IT’S NOT HARD TO RETURN FROM A SHOOT WITH FAR LESS THAN YOU HOPED FOR, BECAUSE IT HAPPENS SO MUCH OF THE TIME. Coming home with a sack full of visual Christmas that you hadn’t even thought to ask for is far more rare. With that in mind, I have just opened an entire tree-ful of treasures upon flying back from my first visit to New Mexico in three years. Maybe that should be trees full, given the golden glow of the entire state under a wash of autumnal cottonwoods during my time there.
As covered in the previous post, Redemption, One Frame At A Time , I was returning to NM for personal reasons, but also to tackle the problem of color “softness” that blunted the impact of some of my shots from previous trips. The blistering brilliance of sunlight in the southwestern states is unlike anything photographers will face within the USA, and what looks like “blue” sky to your naked eye will often register as pale blue or even white once the shutter snaps. Here in Phoenix, Arizona, I’ve learned to make a few basic exposure adjustments to compensate over the years, but recently I have also begun to attach a polarizing filter to cut the way-crazy glare of midday, and I was eager to see what could be accomplished in New Mex, where my destination would be another 4,700 feet above sea level higher, and even more blinding in its intensity.
Once I got to the tiny town of Abiquiu, the historic landing point of painter Georgia O’Keeffe, I realized that, along with rendering the skies the correct blue, the filter was also going to produce an intense yellow as contrast, since the area’s native cottonwoods were exploding with gold, softening the harsher terrain and popping against the sky with a near-neon vibrancy. Having lived in the southwest for nearly fifteen years, I had long ago learned to live without the full range of hues that were a given, in states where the seasons are visually more defined. It was like coming home.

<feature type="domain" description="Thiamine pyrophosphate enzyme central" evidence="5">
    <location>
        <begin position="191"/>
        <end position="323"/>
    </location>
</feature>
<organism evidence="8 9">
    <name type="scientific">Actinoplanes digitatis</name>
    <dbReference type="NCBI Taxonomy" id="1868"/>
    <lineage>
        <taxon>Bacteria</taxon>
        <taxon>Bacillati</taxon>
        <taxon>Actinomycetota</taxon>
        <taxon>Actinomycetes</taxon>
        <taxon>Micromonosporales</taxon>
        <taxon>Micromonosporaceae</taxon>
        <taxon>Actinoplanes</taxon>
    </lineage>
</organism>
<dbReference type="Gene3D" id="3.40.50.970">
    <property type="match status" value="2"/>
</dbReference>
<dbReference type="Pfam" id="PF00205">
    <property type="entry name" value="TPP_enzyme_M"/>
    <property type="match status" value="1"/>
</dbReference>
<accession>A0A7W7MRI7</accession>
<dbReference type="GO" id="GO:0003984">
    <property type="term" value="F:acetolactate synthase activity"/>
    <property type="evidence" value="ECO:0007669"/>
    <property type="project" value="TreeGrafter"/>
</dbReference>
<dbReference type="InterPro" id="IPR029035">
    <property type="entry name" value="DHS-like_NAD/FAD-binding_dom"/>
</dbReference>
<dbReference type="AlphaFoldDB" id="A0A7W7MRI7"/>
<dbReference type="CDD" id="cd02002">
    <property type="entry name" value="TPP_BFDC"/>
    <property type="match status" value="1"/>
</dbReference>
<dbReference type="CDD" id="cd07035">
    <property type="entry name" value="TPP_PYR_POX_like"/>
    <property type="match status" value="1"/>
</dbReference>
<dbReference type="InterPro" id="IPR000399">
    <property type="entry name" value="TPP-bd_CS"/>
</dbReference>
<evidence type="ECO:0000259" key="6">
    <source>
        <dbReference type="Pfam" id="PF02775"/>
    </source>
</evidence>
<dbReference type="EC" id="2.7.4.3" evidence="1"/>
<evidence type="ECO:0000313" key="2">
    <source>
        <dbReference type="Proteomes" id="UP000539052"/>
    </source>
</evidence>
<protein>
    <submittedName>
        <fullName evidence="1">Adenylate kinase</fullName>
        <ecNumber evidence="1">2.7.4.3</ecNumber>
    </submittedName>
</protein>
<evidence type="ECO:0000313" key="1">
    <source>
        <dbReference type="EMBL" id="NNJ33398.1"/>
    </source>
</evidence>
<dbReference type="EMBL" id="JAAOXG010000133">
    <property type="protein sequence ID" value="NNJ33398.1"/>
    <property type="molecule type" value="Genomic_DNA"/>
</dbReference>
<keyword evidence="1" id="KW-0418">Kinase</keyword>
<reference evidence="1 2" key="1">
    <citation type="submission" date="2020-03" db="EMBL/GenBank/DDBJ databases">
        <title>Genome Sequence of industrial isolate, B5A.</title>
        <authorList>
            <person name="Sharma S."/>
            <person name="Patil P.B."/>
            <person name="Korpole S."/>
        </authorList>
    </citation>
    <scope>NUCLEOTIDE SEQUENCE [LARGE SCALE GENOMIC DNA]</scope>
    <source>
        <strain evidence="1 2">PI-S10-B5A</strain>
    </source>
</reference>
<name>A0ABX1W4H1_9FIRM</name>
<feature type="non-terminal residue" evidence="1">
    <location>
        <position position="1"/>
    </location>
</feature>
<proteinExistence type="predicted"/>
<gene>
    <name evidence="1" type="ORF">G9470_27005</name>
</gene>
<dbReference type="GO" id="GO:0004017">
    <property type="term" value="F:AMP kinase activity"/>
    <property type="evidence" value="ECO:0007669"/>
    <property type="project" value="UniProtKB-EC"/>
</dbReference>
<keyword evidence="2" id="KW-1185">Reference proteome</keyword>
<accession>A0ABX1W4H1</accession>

Golden leaves, earth tones, weathered wood, sand and stone all combined to deliver a textbook autumn for my grateful eyes, and I proceeded to hammer the shutter button until my arthritis threatened to end the party. Reaping an unexpected harvest is the best part of photography.
It’s the perpetual thrill of hearing light saying: See what happens when I do……this.
Follow Michael Perkins on Twitter @MPnormaleye.
- Georgia O’Keeffe House: Art in the Southwest (ustravel.answers.com)
By MICHAEL PERKINS
AS YOU READ THIS, I AM AVAILING MYSELF OF ONE OF THE MOST SPLENDID BENEFITS KNOWN TO A PHOTOGRAPHER: THE DO-OVER. Ahhh. Feels good just saying it. Do-over; the artistic equivalent of doing penance, of setting things right. Returning to the locales of your earlier misbegotten attempts at a subject, with just the chance that you’ve learned a few new tricks since your last try.
Maybe it’s just that possibility which thrills….that, and the hope of exorcising those little demons which jab you with pitchforks every time you look at shots from bygone outings. In my case, I’m trying to banish the Ghosts Of New Mexico Trips Past. It’s my third trip to the regions between Alberquerque and Abiquiu, which includes Santa Fe. It’s an odd mix of terrain, economic strata, art, superstition, spectacular vistas and harsh romance. Anything you want to shoot is there to be seen, some of it invisible and needing to be brought froth for the naked eye.